Just think back to Adonijah, Abiathar, Joab and Shimei. Each one of them had a choice. And yet they chose to act foolishly and selfishly and carelessly and disobediently… and three of them paid with their lives. It didn't have to be that way. Each one of us has a choice too. Are we going to act in similar ways to these men or will we take responsibility and work hard contending for the Kingdom? Those of you who have been Christians for longer than 5 minutes know that's not easy though. There are no short cuts. Obeying and remembering starts here, in the Bible. In here is instruction for us to flourish now! In here is instruction for us to flourish in eternity! What do you need to hear from your creator from in here? Open it, read it, live it! There are wonderful and precious promises to remember. Jesus says in Matthew 11.28:
"Come to me, all who labour and are heavy laden, and I will give you rest."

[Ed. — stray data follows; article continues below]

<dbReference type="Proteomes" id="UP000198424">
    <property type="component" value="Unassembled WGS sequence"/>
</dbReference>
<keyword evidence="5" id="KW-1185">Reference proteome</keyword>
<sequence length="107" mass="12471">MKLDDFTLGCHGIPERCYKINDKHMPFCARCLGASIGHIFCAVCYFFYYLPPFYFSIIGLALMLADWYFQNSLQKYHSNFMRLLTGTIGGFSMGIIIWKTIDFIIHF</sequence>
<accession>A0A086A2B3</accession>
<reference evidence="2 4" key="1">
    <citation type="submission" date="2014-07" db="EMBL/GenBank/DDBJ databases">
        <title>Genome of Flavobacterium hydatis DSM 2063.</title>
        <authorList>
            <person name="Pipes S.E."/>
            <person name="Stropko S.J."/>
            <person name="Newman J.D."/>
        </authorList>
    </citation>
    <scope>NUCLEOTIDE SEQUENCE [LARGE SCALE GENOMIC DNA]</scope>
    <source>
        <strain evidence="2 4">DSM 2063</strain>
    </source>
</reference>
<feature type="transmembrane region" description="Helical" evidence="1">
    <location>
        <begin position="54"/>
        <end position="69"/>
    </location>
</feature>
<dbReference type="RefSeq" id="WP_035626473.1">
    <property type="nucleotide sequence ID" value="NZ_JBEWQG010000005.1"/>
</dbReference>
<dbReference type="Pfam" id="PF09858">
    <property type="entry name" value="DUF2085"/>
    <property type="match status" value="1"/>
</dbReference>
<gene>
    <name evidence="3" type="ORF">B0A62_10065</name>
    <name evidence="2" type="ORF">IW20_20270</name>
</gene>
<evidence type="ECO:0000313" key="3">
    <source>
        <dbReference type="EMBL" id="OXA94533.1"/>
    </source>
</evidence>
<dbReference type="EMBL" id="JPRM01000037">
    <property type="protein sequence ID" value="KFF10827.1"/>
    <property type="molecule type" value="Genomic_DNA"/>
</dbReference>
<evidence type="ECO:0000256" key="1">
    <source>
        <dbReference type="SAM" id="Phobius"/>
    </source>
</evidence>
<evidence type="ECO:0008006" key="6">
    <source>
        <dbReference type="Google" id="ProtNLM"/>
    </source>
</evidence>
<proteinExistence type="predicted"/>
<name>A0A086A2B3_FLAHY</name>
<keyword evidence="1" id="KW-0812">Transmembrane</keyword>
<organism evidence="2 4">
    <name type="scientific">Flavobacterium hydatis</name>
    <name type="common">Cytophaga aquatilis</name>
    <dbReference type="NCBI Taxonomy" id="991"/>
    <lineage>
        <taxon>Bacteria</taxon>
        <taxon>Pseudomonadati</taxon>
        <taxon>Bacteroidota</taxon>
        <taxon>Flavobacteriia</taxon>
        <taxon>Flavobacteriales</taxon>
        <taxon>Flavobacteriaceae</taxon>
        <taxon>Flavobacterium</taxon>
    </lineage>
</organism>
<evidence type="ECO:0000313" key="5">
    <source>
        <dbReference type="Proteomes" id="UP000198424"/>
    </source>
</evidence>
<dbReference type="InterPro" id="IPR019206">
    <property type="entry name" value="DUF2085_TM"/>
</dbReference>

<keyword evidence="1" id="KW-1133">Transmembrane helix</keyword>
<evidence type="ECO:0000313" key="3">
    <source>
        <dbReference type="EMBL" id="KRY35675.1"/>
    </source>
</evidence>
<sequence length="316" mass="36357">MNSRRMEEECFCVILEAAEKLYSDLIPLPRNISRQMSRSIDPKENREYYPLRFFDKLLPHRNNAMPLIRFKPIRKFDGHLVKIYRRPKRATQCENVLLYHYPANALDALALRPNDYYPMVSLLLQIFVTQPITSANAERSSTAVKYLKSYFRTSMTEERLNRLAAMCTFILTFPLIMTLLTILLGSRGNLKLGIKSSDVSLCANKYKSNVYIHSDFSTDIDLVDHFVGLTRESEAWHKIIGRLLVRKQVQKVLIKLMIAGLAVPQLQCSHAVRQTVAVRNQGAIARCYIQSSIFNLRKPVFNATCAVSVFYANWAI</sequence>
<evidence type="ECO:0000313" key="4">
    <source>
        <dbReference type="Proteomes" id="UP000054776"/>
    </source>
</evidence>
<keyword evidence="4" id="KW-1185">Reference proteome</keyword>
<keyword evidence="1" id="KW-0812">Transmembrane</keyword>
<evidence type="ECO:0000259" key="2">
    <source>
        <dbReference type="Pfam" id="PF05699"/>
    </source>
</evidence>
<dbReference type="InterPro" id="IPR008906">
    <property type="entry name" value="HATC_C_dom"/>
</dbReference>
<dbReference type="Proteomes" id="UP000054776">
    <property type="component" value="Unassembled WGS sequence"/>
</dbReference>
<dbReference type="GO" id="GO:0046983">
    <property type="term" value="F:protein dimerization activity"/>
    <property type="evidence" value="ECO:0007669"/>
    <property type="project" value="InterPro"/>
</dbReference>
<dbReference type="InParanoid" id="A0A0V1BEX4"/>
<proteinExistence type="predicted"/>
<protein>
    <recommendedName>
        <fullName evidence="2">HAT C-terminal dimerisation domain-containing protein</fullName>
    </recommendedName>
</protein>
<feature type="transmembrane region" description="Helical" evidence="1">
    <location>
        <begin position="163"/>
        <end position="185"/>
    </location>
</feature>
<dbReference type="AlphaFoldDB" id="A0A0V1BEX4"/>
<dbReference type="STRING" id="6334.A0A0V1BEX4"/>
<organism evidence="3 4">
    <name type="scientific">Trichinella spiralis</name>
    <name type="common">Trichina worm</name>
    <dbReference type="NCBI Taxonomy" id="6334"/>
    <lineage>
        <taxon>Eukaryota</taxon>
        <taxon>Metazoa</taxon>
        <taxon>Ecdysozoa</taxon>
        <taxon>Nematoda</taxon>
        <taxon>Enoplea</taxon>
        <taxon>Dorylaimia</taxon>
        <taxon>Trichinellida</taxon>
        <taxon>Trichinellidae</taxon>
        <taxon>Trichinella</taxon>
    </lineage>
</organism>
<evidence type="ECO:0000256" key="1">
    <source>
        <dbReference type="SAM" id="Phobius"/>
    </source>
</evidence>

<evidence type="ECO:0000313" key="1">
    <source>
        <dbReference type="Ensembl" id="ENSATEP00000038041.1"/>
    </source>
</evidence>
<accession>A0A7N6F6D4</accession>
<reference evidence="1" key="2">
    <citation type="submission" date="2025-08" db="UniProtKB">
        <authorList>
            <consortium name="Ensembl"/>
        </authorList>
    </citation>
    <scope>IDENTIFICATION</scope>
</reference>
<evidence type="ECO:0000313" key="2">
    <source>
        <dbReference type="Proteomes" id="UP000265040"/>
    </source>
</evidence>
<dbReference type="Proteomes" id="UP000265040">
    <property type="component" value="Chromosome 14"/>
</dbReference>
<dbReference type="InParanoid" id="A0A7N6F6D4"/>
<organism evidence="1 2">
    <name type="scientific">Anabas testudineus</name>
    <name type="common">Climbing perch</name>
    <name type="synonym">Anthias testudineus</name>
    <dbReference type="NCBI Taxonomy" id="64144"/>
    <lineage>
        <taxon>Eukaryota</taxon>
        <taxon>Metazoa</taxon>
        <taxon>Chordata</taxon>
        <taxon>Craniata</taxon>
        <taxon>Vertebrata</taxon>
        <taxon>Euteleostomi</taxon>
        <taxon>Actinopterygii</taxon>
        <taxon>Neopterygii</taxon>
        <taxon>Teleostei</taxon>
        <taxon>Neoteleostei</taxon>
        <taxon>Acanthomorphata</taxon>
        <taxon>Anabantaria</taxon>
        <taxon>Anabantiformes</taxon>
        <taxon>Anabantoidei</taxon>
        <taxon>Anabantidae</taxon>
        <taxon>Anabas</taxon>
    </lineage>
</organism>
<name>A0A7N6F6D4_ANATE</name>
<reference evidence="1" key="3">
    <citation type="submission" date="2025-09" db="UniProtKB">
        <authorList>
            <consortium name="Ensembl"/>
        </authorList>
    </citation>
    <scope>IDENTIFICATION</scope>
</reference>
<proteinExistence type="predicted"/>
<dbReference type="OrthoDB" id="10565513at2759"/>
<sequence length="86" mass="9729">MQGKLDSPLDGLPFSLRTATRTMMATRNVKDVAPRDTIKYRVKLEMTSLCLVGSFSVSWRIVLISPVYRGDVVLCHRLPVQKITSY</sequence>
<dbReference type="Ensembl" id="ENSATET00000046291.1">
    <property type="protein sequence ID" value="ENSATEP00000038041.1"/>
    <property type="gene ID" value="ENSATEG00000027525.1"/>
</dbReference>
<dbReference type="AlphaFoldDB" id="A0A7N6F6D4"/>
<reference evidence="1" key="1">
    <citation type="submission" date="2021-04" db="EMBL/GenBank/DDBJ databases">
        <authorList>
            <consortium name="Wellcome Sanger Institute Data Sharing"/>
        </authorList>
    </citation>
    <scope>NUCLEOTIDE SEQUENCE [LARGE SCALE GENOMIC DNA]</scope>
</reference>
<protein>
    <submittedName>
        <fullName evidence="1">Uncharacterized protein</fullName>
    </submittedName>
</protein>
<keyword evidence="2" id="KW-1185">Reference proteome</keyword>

'Don't be troubled – I've gone to prepare a place for you and I'm coming again to take you there myself.' He promises in here that that place will be a place of peace – there will be no more crying or mourning or pain or anything like that! This is where we start. Each and every day. And that's hard work – but we're the ones responsible for it. Do you remember our other reading from earlier? Who did Jesus say the wise man was? 'Anyone who hears these words of mine … is like a wise man who built his house on the rock.' Is that what he said? No! Anyone "who hears these words of mine and does them will be like a wise man who built his house on the rock." The life of faith is a life of action. Read the book of James if you ever find yourself doubting that!